EASTERN INFERNO is divided into three chapters and each chapter represents one volume of Hans Roth's journal. The journal entries are recorded daily with some days being more eventful, descriptive and involved while others are only a sentence or two of personal thoughts about his family. Roth's knack for detail sets an early tone for the book, allowing the reader to witness the life of the typical German soldier in those "heady" early days when the German blitzkrieg seemed unstoppable. It only took a few pages before I realized Roth had taken me alongside him on that hot and humid day in June 1941 with his descriptive journal entries ... and this is exactly the experience I want when reading about first-hand accounts. I could easily imagine the dust clouds created by moving vehicles sticking to the sweaty faces and hands of exhausted infantrymen moving to the front lines under the oppressive sun ... uncomfortable and miserable. Something else the reader will notice early-on is that this soldier's account of participating in the invasion of the Soviet Union does not necessarily jive with the broad, generic summary of events that commonly defines Operation Barbarossa. While the huge swaths of land consumed by the German military and the enormous tally of prisoners taken in the initial weeks/months are well-documented, Roth's experience at the front indicates the Soviet military put up a much more spirited fight than history typically generalizes. With continuing accounts of his comrades being killed or wounded, Roth even reveals a degree of respect toward the Soviet enemy for his tenacity ... as well as his skill. But beneath this begrudging respect reveals the underlying element of Nazi racial indoctrination in that he is shocked that the Russian "swine" could manage to fight as effectively as they could. An early account of witnessing an execution at the hands of the SS is recounted with relative indifference.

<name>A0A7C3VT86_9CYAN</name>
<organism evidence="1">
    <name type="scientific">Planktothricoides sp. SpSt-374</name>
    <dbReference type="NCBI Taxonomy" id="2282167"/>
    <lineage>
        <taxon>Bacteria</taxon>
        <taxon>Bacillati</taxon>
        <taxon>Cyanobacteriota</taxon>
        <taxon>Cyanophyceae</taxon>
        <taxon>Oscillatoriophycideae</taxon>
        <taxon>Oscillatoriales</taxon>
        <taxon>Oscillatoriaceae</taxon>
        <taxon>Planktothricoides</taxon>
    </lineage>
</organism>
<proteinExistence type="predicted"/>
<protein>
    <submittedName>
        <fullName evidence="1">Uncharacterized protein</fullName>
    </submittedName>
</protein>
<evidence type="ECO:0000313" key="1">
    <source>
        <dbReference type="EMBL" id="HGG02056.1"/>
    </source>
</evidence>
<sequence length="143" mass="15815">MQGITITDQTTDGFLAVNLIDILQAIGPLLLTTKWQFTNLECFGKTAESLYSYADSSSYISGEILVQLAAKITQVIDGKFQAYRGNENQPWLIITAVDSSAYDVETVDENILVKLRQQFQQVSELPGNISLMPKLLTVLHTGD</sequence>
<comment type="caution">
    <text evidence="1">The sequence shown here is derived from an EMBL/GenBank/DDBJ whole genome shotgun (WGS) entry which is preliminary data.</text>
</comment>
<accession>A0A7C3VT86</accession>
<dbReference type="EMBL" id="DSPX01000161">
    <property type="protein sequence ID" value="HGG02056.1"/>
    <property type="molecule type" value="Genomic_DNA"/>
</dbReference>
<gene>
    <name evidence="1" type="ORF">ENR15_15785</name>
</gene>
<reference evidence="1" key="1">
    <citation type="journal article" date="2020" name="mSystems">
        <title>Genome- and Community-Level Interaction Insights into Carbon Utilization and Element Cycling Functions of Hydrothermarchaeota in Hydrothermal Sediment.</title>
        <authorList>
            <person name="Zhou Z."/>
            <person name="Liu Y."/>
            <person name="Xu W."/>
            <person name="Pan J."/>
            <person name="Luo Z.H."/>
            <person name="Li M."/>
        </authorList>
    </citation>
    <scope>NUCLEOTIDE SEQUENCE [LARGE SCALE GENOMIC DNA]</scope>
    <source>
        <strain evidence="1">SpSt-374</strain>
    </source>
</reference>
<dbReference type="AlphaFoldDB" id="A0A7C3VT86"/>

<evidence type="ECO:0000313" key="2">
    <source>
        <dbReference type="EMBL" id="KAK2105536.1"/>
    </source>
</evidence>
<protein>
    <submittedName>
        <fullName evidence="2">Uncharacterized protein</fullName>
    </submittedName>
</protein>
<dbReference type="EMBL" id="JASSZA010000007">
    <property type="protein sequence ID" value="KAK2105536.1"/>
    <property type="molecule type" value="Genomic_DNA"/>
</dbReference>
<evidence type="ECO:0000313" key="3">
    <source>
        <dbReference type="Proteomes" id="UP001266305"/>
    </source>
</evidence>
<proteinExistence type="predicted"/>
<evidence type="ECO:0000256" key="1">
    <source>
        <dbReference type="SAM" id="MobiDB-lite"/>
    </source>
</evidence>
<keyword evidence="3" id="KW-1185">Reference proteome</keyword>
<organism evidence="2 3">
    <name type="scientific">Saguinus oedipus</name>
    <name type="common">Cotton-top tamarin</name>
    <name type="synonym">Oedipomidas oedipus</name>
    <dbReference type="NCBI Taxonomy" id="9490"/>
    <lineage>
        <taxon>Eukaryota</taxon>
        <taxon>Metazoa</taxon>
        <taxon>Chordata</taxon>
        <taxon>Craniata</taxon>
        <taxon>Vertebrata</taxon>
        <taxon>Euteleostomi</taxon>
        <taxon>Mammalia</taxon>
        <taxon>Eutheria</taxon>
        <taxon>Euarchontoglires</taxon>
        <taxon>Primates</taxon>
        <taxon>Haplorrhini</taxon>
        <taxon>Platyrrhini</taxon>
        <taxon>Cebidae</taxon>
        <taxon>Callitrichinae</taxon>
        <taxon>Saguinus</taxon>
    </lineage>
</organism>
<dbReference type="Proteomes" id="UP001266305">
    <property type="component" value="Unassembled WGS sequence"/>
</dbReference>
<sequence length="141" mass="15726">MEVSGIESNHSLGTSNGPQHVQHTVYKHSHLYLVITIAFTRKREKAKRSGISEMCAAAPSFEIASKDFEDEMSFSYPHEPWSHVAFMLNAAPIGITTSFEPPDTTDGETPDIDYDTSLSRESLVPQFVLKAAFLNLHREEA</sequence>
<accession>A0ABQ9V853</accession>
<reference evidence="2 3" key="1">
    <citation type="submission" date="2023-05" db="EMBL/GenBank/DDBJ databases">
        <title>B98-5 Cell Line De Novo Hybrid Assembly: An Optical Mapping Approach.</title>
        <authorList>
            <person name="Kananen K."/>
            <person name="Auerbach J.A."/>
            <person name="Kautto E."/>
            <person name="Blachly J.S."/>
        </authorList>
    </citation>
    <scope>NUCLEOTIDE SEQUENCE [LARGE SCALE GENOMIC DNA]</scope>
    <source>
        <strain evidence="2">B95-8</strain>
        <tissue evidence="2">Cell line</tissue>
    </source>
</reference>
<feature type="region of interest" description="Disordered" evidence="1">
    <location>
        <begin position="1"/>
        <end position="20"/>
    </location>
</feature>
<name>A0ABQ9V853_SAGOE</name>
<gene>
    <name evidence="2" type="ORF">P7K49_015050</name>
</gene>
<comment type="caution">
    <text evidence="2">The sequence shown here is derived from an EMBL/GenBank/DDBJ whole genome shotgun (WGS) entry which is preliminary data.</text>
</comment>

The journey that Roth takes the reader on is a brutal one filled with fear, death and misery and he meticulously details his observations in a manner that heightens the readers senses into what he actually experienced. The exuberant and optimistic tone present in the first third of the book dissipates as the war drags on and the tides shifts against Germany. Harassed by partisans that melt in and out of the forests and daily strafing attacks by Soviet planes (Ratas), the journal entries reflect a souring of optimism. As a brutal winter sets in, Roth's writings reveal that he and his comrades are a shell of their former selves ... the prior year's youthful enthusiasm is gone ... instead, the men are filthy, infested with lice and suffering from dysentery. Roth effectively describes this sense of despair he shares with his fellow soldiers as they squat in dingy panje huts to escape the deadly cold where the men turn to searching for and destroying lice as a game. Adding to the strain is that the enemy never stops attacking ... regardless of their losses. Roth even witnesses the Soviets murdering their own soldiers after retreating from a failed attack. A recurring theme in many of the journal entries is the gore and mass devastation he sees on a daily basis: his journey into Russia is a path filled with body parts, blood and decaying flesh of man and horses ... many, many horses.
Interspersed throughout his journal entries, Roth personally addresses his wife and daughter in what appears to be little moments of solace amid a world of death and destruction. There is no heroic action accounted for, no chest-thumping and no resounding political rhetoric that comes forth in his writing ... just a simple journal of what is seen and felt.
EASTERN INFERNO provides an amazing perspective of the average German infantryman's personal experience in Russia from the very beginning of the conflict ... as it happened. Roth's journal entries are vividly clear, informative and captivating. Hopefully, the publishing of this engaging journal will not only satiate those with a craving for history, but generate an interest in younger generations to learn more of about the brutal conflict between the Soviet Union and Germany.
Thanks Doc Rich